The mission, message and smart business decisions of natural beauty companies have potential to significantly grow the natural personal care market by truly gaining consumer loyalty.
This year has been significant for the cosmetics industry, with more legislative issues (Safe Cosmetics Act, FDA sunscreen requirements), more ingredients (plant stem cells, anyone?), more retailer action (Whole Foods and organic), more research (beauty from within, bring it on!), and, most importantly, more conversation about the safety of our personal care products.
But how do these issues affect the products that land in our shopping carts and in our bathrooms? While many of these personal care topics are complex, controversial and often inconclusive, Natural Products Expo East 2011 helped bring clarity and insight. In other words, if I wrote a thesis on natural beauty in 2011, Baltimore would be thanked for my statement: Manufacturers continue focusing on ingredient quality, purity, efficacy and sourcing to educate both dark green and crossover consumers on the physical, environmental and social importance of natural personal care products.
Now, back to the real world.
Consumer education about natural beauty started with what to avoid (parabens, phthalates, synthetic fragrance, etc.). Then the focus turned to certifications and claims. If a company was marketing itself as organic, did it have the USDA or NSF-ANSI 305 certs to back it up? And then, for the truly label savvy, which ingredients have the most science to support their efficacy. These fundamentals of label reading continue to be critical—and for many shoppers, are still new—but looking forward, it’s also very much the mission and message of companies (all of these things go hand-in-hand) that have potential to significantly grow the market by gaining true consumer loyalty.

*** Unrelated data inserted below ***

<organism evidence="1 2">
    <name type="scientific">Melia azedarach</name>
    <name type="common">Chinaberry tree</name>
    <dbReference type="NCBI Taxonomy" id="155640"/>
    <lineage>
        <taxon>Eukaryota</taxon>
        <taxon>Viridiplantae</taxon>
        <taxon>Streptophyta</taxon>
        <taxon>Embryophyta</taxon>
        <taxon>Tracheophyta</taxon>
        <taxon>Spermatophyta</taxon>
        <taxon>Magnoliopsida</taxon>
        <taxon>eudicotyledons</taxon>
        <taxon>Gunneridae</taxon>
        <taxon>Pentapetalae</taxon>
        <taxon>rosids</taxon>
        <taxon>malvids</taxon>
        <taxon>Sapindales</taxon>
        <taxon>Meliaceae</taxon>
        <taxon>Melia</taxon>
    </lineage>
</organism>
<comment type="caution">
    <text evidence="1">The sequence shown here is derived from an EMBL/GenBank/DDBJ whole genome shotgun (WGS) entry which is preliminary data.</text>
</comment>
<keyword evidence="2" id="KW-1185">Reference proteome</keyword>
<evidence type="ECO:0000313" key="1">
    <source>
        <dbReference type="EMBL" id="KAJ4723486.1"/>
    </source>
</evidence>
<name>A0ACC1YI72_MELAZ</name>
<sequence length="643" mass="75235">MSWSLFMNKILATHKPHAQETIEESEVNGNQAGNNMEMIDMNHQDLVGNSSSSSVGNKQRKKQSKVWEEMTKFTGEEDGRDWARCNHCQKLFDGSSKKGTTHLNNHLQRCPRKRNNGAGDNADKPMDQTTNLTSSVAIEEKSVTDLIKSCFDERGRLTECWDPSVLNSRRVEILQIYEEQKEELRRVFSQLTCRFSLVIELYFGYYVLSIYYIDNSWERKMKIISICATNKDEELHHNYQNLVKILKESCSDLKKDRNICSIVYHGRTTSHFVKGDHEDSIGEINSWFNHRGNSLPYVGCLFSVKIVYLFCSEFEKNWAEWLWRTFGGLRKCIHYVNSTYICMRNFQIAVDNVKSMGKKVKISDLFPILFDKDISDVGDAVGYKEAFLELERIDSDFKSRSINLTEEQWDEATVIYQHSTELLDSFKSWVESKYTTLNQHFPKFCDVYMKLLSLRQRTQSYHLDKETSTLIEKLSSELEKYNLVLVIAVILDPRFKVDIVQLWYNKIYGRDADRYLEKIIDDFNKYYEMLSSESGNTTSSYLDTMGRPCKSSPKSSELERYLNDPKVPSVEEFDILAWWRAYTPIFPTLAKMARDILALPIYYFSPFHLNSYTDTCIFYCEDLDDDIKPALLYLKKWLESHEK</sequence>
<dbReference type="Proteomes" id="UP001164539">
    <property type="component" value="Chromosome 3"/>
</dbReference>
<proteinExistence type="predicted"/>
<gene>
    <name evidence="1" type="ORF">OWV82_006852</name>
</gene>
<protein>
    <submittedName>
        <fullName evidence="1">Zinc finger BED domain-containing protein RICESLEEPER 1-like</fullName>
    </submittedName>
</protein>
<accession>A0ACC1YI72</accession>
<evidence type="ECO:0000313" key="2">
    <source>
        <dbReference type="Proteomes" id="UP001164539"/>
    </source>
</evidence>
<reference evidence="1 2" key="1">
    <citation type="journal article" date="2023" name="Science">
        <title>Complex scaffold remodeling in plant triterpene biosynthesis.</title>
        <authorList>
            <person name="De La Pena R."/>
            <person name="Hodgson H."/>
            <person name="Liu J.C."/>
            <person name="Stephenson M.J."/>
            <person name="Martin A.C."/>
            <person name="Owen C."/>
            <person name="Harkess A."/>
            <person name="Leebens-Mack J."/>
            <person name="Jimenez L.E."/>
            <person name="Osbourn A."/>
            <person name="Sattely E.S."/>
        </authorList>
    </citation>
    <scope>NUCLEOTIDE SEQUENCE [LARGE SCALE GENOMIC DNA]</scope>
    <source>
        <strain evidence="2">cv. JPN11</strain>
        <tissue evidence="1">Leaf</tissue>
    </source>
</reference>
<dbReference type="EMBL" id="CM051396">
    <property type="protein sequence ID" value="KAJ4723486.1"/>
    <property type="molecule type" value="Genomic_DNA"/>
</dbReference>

Where do the products' ingredients come from and how are companies sourcing them? Are these ingredients truly pure and natural? Do the company's practices support long-term sustainability? Are products meeting consumer demand for efficacyand convenience? Key to answering these questions is clear, modern branding and merchandising, as companies displayed in Baltimore.
Beyond educating consumers on why to embrace natural personal care products, there are other ways manufacturers can use the answers to these questions to grow the market. Companies directly (and responsibly) sourcing ingredients, say, fair-trade shea butter or coffee, are ripe to launch finished products, as demand for ethically sourced personal care increases. Manufacturers already producing finished personal care products using unique, efficacious ingredients are looking into other revenue options like supply businesses. On the nutricosmetics side, supplement and body care companies are finding ways give consumers the most value by offering both topicals and ingestibles—and merchandise them effectively.
Oh, and companies haven’t forgotten: We will always want products that make us look and feel great, while providing solutions to everyday problems.
So the future of the natural personal care industry is promising. But will it be easy? Barriers, such as a lack of green chemistry programs and funding, are barriers to growth of some categories like salon-quality hair and nail products. But I’m confident that legislation and conversation will continue to move us forward and help us get necessary resources. If this is in fact the age of smart beauty, companies will successfully educate consumers on what they need, and ultimately deliver them what they want.